Localism is here to stay. More than half of consumers claim the pandemic has made local food more important to them, and increasing numbers are choosing to buy direct from farmers, or through local food delivery platforms like FreshSpoke or FreshCity Farms in Toronto or SPUD in Vancouver.
According to FreshCity Farms’ CEO, Ran Goel, COVID-19 created a fourfold jump in demand, with 11,000 people on their waitlist at one point.
And as the physical world begins to reopen for business, Farmers Markets are seeing strongly rebounding demand as well.
The combination of the changing patterns of consumer demand and the mainstreaming of the direct to consumer technology means that in the words of Forbes Magazine, “It is an exciting and unprecedented time to be in the food and beverage space, with smaller challenger brands…fueling disruption”.
Indeed, we are seeing significant growth of young food companies, and the disruption they are bringing to the marketplace is not just in their products, which tend to be healthier, but in their approach to sustainability.
At Provision, we have just graduated the first cohort of food start-ups from our new R-Purpose MICRO program. This 12-week accelerator focuses on embedding sustainability, purpose and circularity into the heart of these young companies to help them fast-track growth and resiliency.
Each of these graduating firms was inspiring not just for their product innovation and quality, but for their deep commitment to using their circularity as a force for good in the food system.
And yet, despite the obvious demand in the marketplace for more local food, despite the opportunity to positively disrupt and influence the food system and despite the uniqueness of each of these company’s products, they are all going to face a similar challenge: the food company glass ceiling.
To grow, all companies need access to capital, talent and resources. Without them, the future is bleak. Only half of Canadian start-ups (51%) survive to see their 5th birthday and three out of four never grow beyond ten employees.
A huge amount of work has been done over the last two decades to create Accelerators, Incubators and access to Angel and Venture Capital funding to help support young companies; however, most of this funding goes into tech, with only a tiny percentage going into food start-ups. In fact, of the 150+ accelerators and incubators in Canada today, fewer than 5% have a specific expertise in food.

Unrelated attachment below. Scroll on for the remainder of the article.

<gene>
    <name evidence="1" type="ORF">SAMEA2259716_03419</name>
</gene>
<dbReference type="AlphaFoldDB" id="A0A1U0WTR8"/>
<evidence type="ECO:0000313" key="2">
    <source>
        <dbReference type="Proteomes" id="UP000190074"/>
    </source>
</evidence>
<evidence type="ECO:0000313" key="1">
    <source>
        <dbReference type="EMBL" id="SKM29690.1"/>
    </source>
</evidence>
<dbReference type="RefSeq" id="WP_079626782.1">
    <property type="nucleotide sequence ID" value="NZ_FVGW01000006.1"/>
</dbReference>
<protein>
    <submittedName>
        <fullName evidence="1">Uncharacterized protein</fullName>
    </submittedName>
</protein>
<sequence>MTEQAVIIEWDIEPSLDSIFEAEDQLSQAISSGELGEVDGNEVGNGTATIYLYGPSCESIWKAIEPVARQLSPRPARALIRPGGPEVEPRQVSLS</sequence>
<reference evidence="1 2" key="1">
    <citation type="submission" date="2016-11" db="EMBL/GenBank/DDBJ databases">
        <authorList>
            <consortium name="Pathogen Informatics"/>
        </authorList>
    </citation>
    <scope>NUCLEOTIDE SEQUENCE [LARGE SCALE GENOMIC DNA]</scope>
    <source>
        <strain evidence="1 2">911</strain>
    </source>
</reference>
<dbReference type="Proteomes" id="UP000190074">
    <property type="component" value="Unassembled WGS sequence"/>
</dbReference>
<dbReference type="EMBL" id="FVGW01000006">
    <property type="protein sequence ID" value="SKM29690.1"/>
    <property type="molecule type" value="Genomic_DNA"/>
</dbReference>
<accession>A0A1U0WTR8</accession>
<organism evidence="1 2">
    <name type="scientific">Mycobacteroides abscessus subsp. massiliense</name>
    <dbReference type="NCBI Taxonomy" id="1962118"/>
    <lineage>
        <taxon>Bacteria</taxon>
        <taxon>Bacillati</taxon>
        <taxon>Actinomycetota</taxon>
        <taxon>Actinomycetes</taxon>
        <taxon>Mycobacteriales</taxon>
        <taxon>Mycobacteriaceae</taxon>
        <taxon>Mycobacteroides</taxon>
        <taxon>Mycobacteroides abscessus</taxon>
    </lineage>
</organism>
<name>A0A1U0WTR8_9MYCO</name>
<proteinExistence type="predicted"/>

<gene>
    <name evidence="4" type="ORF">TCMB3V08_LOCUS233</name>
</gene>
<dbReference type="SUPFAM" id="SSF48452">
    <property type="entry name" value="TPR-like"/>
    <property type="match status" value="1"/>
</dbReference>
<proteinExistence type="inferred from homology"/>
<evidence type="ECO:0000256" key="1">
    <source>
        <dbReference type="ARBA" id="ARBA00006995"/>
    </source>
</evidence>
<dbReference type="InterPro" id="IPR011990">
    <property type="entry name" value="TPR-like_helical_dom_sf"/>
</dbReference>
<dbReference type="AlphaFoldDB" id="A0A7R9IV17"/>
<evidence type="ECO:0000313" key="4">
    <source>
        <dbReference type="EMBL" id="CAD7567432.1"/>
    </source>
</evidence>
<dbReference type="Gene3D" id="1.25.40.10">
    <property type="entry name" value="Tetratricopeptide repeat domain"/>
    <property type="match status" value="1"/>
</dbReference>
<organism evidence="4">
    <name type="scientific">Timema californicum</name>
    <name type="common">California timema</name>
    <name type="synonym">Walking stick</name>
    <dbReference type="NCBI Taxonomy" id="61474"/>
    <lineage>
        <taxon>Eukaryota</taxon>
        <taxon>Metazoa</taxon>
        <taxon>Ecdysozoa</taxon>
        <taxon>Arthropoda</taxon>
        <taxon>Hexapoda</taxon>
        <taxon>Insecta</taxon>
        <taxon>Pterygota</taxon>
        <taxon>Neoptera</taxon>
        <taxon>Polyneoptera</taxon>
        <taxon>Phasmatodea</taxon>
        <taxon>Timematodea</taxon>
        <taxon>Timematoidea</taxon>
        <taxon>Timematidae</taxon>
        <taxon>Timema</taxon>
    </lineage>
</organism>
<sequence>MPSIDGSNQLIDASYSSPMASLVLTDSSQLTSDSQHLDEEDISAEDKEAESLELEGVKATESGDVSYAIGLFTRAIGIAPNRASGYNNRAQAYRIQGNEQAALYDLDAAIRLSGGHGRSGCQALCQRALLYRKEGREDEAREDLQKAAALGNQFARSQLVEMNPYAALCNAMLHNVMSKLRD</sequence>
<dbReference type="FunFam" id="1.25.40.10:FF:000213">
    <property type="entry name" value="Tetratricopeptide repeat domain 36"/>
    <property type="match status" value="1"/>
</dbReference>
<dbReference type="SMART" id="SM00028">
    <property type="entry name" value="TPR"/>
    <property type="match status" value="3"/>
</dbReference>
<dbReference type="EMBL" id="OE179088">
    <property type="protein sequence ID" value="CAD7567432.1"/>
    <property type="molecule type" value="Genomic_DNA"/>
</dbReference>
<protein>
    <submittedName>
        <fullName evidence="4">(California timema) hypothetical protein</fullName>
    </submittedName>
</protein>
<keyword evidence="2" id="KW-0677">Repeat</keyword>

I asked Bryan Watson, one of the founders of NACO, why food wasn’t attracting the big bucks and how we could remove the glass ceiling. “The first challenge is that funders are typically looking to fund Intellectual Property. Their ideal company is one that has a piece of code, or a protected technology that means they can scale really quickly and get bought out with a huge upside. Food is about making stuff, which even if it’s creative and different still means that it is higher risk for an investor.”
So, if food is inherently not as investible as tech, are there other models that we should be exploring? “Yes, there is a sweet spot emerging where intelligent farming meets local supply chains. I see more and more investors looking at small, technology-driven producers, such as vertical farms, operating in areas with strong local demand.”
It is clear, both from my conversation with Bryan and from seeing what firms like FreshSpoke, who are pushing the boundaries of what technology can do in terms of connecting people to food, are doing, that things are shifting. But I’m also convinced that we need to evolve the funding model to really help break that glass ceiling.
And that’s where Slow Money may come in. Slow Money is a growing movement that connects investors to their local food systems by providing sustainable food companies and producers with zero interest loans to fund their growth.
The brainchild of Woody Tasch, an American impact investor who has helped fund over 300 early-stage sustainable companies, Slow Money began a decade ago and has already delivered more than $70M in loans to 750 sustainable food companies. It works through a series of local groups, of which there are only two in Canada.
There is something deeply compelling about this model for me. It only funds sustainable and circular food companies. It does this by connecting local investors to their local food companies. And through these connections it helps drive not just capital but also relationships and mentorship, which alongside cash are the things that early-stage firms need most.
And because localism is truly here to stay, I have reached to Woody Tasch to see about working together to set up more groups across Canada. Watch this space or reach out to me directly to learn more - email@example.com!
Cher Mereweather, CEO of Provision Coalition Inc., is a Food Industry Sustainability Expert based in Canada
View the original Food in Canada Sustainable Change Column on Page 29 here